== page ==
Bill C-44 (Historical)
An Act to amend the Aeronautics Act
This bill was last introduced in the 37th Parliament, 1st Session, which ended in September 2002.
David Collenette Liberal
This bill has received Royal Assent and is now law.
Strengthening Aviation Security Act
March 1st, 2011 / 1:20 p.m.
Judy Foote Random—Burin—St. George's, NL
Mr. Speaker, I am pleased to rise to speak to the important matter of Bill C-42, concerning the personal information of Canadians on flights over the U.S.
Although we will support the legislation, I will speak to the history of the bill, how we got to that point and why we can now support the bill.
First, it should be noted the way in which the government went about introducing the bill. As is the practice of the government, which we have become all too familiar with, it either tables legislation that it has no plans on following through with or it introduces legislation that it is not serious in following through with in such a way that it limits serious debate.
The government waited until the last sitting day before the summer recess to introduce this bill, a move to avoid parliamentary scrutiny over these measures by leaving little time for debate.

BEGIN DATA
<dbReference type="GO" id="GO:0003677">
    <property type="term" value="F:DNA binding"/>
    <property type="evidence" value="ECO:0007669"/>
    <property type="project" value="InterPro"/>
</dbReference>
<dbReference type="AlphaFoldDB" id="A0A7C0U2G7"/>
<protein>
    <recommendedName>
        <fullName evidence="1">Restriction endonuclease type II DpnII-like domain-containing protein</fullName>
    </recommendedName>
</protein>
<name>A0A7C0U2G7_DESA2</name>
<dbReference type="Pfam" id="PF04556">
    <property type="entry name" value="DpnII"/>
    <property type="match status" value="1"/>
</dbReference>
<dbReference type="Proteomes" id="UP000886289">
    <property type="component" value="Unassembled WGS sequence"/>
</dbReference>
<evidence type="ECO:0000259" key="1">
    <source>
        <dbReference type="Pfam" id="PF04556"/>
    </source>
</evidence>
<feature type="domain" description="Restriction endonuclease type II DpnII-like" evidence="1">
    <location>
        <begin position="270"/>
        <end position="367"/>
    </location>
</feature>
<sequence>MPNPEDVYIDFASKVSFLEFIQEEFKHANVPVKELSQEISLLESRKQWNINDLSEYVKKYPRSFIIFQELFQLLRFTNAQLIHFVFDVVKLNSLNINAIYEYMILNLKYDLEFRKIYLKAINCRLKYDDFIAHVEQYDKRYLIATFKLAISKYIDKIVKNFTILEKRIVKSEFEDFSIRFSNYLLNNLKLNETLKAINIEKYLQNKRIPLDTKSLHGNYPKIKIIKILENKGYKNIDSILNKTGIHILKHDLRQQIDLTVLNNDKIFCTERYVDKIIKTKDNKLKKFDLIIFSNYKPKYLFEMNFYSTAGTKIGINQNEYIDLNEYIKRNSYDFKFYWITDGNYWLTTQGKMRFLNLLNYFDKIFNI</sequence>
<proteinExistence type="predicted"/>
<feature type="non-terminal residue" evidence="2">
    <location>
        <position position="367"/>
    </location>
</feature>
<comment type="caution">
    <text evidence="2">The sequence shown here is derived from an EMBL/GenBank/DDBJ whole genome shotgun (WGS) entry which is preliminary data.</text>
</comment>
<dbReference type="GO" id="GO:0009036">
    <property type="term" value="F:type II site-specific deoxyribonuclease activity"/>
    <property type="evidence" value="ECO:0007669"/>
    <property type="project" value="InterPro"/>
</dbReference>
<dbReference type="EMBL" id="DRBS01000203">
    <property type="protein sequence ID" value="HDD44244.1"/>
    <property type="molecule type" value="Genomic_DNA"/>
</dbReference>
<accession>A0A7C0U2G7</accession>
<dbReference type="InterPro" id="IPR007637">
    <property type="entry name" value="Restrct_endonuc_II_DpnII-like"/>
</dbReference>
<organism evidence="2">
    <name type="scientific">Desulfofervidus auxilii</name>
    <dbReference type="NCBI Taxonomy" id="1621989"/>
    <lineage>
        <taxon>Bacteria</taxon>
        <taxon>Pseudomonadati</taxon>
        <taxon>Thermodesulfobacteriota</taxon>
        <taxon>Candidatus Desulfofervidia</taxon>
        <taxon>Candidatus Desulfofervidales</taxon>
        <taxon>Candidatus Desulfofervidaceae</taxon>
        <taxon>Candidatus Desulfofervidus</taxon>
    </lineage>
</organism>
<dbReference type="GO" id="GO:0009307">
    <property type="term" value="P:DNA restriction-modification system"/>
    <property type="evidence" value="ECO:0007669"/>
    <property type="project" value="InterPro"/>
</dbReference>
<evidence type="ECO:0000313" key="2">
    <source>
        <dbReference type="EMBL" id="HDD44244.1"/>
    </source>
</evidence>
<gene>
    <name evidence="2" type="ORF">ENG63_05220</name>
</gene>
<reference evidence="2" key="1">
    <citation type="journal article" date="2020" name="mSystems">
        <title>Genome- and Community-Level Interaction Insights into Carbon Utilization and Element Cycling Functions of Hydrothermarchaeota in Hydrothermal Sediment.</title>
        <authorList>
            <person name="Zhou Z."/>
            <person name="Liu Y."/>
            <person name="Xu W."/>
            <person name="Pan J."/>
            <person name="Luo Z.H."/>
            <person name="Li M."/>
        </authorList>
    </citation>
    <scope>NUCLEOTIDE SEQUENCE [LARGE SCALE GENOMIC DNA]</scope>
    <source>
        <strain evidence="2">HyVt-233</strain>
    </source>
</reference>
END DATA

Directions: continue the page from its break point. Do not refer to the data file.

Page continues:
As it stands right now, the Aeronautics Act already allows for the disclosure of personal information by airlines to foreign states if the flight lands within the foreign state. The act also provides a legislative authority to create the no-fly list intended to identify potential terrorists in airline passenger lists and block them from boarding domestic or international flights.
The no-fly list, however, has proven seriously problematic. Further, the Privacy Commissioner of Canada has expressed concerns with the measures enabled under the Aeronautics Act.
The Privacy Commissioner has testified before committee that the Canadian government should ask the United States to quickly destroy the information it will be collecting on airline passengers flying over the U.S. because there is nothing to prevent that information from being shared on a wide scale basis both in the U.S. and abroad.